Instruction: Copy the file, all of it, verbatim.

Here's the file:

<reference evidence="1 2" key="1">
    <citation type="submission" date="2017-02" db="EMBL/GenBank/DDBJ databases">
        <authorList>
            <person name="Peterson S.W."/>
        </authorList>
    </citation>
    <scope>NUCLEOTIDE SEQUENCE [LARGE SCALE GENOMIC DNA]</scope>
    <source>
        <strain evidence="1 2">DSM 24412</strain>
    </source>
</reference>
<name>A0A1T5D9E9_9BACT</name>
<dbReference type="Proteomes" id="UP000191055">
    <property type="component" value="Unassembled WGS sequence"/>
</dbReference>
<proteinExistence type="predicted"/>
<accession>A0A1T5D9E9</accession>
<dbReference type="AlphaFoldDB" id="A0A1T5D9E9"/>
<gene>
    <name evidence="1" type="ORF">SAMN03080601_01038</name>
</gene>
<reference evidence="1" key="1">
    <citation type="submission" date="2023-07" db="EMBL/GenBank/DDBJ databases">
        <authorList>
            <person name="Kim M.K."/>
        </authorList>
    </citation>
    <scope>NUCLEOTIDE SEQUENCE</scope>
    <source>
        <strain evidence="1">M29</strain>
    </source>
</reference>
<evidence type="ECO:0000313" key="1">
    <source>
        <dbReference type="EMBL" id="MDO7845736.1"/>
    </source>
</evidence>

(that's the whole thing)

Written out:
<reference evidence="1 2" key="1">
    <citation type="submission" date="2017-02" db="EMBL/GenBank/DDBJ databases">
        <authorList>
            <person name="Peterson S.W."/>
        </authorList>
    </citation>
    <scope>NUCLEOTIDE SEQUENCE [LARGE SCALE GENOMIC DNA]</scope>
    <source>
        <strain evidence="1 2">DSM 24412</strain>
    </source>
</reference>
<name>A0A1T5D9E9_9BACT</name>
<dbReference type="Proteomes" id="UP000191055">
    <property type="component" value="Unassembled WGS sequence"/>
</dbReference>
<proteinExistence type="predicted"/>
<accession>A0A1T5D9E9</accession>
<dbReference type="AlphaFoldDB" id="A0A1T5D9E9"/>
<gene>
    <name evidence="1" type="ORF">SAMN03080601_01038</name>
</gene>
<reference evidence="1" key="1">
    <citation type="submission" date="2023-07" db="EMBL/GenBank/DDBJ databases">
        <authorList>
            <person name="Kim M.K."/>
        </authorList>
    </citation>
    <scope>NUCLEOTIDE SEQUENCE</scope>
    <source>
        <strain evidence="1">M29</strain>
    </source>
</reference>
<evidence type="ECO:0000313" key="1">
    <source>
        <dbReference type="EMBL" id="MDO7845736.1"/>
    </source>
</evidence>